Deutsche Bank will shut its US swaps clearing business with immediate effect, The TRADE understands, as the German bank continues to shrink its investment banking division.
It will continue clearing listed derivatives in the US and remains committed to its prime brokerage business.
According to latest figures from the CFTC, Deutsche Bank held only $461 million in client cleared collateral for swaps at the end of last year, in comparison to $15.5 billion currently held at Citi and $12.2 billion at Credit Suisse.
Deutsche Bank declined to comment.
It has become the latest swaps dealer to close its US clearing business, which include Nomura, RBS, Jefferies and State Street.
Deutsche Bank operated its US swaps client clearing business since 2011 following the onset of the Dodd Frank Act which mandated central clearing of OTC derivatives.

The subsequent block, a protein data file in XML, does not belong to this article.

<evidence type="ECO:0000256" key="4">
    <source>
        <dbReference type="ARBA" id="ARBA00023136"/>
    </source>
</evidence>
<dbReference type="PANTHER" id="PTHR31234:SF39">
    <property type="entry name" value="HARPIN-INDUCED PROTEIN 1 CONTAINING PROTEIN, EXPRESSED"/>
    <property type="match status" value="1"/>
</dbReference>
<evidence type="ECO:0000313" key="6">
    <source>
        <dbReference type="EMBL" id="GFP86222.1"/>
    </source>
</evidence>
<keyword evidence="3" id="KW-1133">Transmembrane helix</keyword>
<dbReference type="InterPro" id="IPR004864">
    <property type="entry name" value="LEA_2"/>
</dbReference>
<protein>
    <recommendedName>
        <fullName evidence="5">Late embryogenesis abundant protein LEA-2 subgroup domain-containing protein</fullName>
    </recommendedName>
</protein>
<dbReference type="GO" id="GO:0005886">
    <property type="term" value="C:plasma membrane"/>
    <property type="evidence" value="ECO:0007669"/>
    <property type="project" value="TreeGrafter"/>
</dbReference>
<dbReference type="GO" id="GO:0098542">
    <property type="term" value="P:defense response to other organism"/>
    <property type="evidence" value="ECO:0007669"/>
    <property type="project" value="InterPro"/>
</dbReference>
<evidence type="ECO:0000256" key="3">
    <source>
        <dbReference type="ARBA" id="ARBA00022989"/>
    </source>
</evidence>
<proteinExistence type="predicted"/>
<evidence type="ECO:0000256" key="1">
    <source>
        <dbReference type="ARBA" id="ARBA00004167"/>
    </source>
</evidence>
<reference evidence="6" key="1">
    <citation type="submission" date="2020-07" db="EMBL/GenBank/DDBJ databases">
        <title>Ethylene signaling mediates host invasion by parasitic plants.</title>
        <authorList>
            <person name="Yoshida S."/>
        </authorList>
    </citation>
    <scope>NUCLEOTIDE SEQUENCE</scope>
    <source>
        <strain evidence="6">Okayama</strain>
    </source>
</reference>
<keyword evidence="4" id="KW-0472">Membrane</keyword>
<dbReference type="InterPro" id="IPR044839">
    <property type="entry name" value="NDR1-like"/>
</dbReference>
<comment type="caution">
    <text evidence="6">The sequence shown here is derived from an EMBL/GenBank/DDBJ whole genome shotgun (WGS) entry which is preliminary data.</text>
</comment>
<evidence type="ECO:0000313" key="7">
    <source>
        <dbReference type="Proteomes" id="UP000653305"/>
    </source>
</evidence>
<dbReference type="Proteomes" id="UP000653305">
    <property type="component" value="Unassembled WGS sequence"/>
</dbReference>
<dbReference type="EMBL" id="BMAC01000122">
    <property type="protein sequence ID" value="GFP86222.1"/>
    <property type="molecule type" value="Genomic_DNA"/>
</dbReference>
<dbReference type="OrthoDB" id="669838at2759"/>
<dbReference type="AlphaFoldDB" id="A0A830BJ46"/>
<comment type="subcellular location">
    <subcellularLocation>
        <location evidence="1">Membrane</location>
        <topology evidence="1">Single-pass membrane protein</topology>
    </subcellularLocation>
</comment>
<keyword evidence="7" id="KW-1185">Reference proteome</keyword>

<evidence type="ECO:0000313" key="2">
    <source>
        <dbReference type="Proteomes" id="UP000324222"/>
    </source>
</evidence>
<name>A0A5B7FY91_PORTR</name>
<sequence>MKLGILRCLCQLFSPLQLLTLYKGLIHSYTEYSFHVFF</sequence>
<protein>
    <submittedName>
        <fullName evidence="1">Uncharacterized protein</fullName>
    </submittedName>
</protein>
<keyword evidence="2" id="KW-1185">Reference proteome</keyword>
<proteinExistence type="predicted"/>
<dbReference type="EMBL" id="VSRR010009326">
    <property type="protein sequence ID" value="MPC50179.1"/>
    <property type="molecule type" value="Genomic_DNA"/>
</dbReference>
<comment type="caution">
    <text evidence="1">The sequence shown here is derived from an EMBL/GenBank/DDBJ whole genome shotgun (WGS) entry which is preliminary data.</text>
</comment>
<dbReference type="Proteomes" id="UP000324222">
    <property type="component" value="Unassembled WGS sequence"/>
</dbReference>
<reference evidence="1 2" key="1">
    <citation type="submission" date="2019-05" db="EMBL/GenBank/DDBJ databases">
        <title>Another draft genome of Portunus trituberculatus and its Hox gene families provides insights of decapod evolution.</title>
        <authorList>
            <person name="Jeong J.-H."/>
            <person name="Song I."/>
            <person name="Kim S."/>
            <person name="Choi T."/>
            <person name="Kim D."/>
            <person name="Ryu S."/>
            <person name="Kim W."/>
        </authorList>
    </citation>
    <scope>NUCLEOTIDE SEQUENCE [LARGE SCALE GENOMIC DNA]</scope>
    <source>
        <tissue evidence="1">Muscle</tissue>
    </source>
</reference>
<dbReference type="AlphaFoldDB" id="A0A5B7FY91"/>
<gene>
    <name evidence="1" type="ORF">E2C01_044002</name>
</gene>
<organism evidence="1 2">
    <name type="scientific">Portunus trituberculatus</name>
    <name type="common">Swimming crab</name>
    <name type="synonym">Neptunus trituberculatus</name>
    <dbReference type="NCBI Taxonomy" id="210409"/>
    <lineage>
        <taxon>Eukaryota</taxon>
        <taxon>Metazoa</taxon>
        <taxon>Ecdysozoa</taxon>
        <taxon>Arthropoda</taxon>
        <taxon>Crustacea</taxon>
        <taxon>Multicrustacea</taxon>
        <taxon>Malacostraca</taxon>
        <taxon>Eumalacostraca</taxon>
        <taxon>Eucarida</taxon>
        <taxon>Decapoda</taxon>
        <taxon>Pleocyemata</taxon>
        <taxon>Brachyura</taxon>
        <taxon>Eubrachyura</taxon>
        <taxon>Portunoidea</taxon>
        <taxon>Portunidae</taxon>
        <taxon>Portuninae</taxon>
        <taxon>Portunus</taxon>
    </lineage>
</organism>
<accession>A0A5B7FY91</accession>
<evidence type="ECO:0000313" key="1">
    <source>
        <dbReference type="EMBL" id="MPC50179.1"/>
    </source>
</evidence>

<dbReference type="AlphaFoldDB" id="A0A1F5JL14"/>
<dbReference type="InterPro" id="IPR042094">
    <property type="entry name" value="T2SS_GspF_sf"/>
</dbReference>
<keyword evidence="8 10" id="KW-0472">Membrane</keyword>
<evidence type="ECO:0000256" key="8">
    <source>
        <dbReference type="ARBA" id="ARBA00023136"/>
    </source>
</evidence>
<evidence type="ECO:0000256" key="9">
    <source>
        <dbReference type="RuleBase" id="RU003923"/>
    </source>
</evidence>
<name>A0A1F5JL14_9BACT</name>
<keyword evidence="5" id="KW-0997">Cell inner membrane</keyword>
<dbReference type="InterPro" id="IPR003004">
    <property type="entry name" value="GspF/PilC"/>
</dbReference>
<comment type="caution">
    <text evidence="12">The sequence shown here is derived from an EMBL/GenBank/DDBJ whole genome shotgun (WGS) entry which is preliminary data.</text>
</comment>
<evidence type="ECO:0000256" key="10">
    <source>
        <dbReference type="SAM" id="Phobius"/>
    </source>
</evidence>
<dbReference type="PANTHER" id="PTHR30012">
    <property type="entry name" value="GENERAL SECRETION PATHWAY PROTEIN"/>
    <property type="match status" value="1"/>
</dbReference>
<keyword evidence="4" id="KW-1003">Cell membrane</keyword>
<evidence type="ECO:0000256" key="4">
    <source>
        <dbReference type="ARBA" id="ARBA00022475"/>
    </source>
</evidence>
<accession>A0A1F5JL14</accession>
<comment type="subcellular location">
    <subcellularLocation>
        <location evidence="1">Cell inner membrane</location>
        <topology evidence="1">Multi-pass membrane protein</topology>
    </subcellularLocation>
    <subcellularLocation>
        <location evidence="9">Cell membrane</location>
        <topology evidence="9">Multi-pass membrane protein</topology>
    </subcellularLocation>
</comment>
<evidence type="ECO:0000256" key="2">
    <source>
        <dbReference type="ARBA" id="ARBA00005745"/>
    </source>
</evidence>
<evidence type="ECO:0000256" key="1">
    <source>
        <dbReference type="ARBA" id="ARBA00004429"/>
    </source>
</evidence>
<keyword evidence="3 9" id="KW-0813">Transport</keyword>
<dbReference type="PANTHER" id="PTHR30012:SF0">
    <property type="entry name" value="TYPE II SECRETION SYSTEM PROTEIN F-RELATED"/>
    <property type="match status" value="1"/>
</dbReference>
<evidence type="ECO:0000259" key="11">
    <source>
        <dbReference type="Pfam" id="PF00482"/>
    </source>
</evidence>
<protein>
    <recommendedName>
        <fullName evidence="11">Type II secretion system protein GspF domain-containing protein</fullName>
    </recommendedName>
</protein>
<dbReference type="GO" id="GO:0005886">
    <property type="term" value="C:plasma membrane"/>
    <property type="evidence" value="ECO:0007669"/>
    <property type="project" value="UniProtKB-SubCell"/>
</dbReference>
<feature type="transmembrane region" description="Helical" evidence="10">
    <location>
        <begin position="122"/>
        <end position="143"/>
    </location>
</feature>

However it has since been plagued by balance sheet pressures and regulatory penalties, forcing it to review its core businesses and pull-back from certain areas.
Last year the bank’s CEO, John Cryan, said it would “selectively reinvest” in less capital intensive businesses, and would reduce its investment banking and global markets clients by up to 50%.
As part of the bank’s Strategy 2020 it also decided to shut down its single-name uncleared credit default swap (CDS) and higher risk-weighted securitised trading desks.
Deutsche Bank’s exit from US swaps clearing could stoke further fears of consolidation of OTC derivatives clearing in just a handful of dealers.
With only 18 dealers left to clear swaps, Citi, Morgan Stanley and Credit Suisse control more than 50% of all client cleared collateral for swaps combined, and the top five banks controlling up to 75% of the business.